Lee lets loose a maniacal cackle when he acknowledges that the material that he and Isaac recorded was by anyone's estimation pretty out there. It's the same laugh that commences "Hope You Understand" – a chaotic transmission that encapsulates the duality at the heart of their music: a stated desire to reach people and a compulsion to go as leftfield as they saw fit.

"We just did it," says Lee. "We cut the music on and cut loose. I don't sit around and write. I do it by listening, get a feeling, play the music, and the lyrics and stuff just come out of me."

The approach proved adaptable to interpreting other artists' material. While recording a cover of Whitney Houston's pop ballad "Saving All My Love For You," Lee played Whitney's version in his headphones as he laid down his own vocals – partially following the lyrics, partially using them as a departure point. The end result is barely recognizable compared with the original, Lee and Isaac having switched up the time signature and reinvented the melody along the way towards morphing a slick mainstream radio standard into something that sounds solely their own.

"I really used that song to get me started," says Lee. "Then I said, well I need something else, something is missing. Something just came over me. That's when I came up with 'Is It What You Want.'"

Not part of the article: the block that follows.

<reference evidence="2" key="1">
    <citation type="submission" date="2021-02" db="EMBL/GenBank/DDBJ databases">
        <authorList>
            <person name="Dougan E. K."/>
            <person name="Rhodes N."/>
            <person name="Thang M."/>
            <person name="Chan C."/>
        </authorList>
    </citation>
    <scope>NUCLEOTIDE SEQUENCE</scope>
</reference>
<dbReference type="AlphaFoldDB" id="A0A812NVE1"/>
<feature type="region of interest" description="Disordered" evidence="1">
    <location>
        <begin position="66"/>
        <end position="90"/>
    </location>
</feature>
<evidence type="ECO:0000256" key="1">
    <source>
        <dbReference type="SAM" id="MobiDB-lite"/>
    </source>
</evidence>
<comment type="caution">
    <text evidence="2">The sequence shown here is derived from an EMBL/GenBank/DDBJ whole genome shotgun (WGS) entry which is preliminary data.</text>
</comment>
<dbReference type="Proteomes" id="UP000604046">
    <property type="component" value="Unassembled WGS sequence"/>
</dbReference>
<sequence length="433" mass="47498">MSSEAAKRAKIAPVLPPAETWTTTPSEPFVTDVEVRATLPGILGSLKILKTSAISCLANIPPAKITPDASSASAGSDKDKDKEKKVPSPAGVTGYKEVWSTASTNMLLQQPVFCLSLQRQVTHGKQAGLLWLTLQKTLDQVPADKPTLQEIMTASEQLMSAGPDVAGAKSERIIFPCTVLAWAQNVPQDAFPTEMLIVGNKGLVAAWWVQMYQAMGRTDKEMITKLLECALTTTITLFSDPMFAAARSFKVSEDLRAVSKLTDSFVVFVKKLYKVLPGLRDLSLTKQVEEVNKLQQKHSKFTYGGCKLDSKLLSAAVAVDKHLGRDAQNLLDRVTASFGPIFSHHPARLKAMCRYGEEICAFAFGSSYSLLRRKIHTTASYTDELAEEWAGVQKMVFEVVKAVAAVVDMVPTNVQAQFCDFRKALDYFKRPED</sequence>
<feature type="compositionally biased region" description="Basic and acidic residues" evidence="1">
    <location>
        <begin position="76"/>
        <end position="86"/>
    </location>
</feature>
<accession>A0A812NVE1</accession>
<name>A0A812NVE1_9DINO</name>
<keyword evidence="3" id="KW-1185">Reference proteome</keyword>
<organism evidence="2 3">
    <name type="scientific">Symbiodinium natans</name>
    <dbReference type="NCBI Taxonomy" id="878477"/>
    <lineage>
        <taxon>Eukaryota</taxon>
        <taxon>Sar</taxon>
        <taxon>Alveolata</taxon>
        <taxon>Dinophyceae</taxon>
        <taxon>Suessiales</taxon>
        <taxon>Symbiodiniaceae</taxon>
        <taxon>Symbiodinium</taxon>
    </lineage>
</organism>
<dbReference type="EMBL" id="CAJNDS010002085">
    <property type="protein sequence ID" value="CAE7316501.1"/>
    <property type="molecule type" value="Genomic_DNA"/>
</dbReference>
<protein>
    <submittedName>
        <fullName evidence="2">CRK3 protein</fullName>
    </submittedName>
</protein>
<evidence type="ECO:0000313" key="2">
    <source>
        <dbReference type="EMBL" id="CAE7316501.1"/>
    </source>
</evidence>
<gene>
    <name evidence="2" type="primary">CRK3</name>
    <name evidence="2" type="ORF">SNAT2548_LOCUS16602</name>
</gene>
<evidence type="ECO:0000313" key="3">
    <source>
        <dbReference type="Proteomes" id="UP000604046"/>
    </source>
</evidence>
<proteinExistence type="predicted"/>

The song would become the centerpiece of Lee and Isaac's repertoire. Pushed along by a percolating metronomic Rhythm King style beat somewhere between a military march and a samba, "Is It What You Want" finds Lee pleading the sincerity of his commitment to a potential love interest embellished by vocal tics and hiccups subtlely reminiscent of his childhood hero MJ. Absent chord changes, only synth riffs gliding in and out like apparitions, the song achieves a lingering lo-fi power that leaves you feeling like it's still playing, somewhere, even after the fade out.

"I don't know, it's like a real spiritual song," Lee reflects. "But it's not just spiritual. To me the more I listen to it it's like about everything that you do in your everyday life, period. Is it what you want? Do you want a car or you don't want a car? Do you want Jesus or do you want the Devil? It's basically asking you the question. Can't nobody answer the question but you yourself."

In 1989 Lee won a lawsuit stemming from injuries sustained from a fight he'd gotten into. He took part of the settlement money and with Isaac pressed up "Saving All My Love For You" b/w "Is It What You Want" as a 45 single. Isaac christened the label One Chance Records. "Because that's all we wanted," he says with a laugh, "one chance."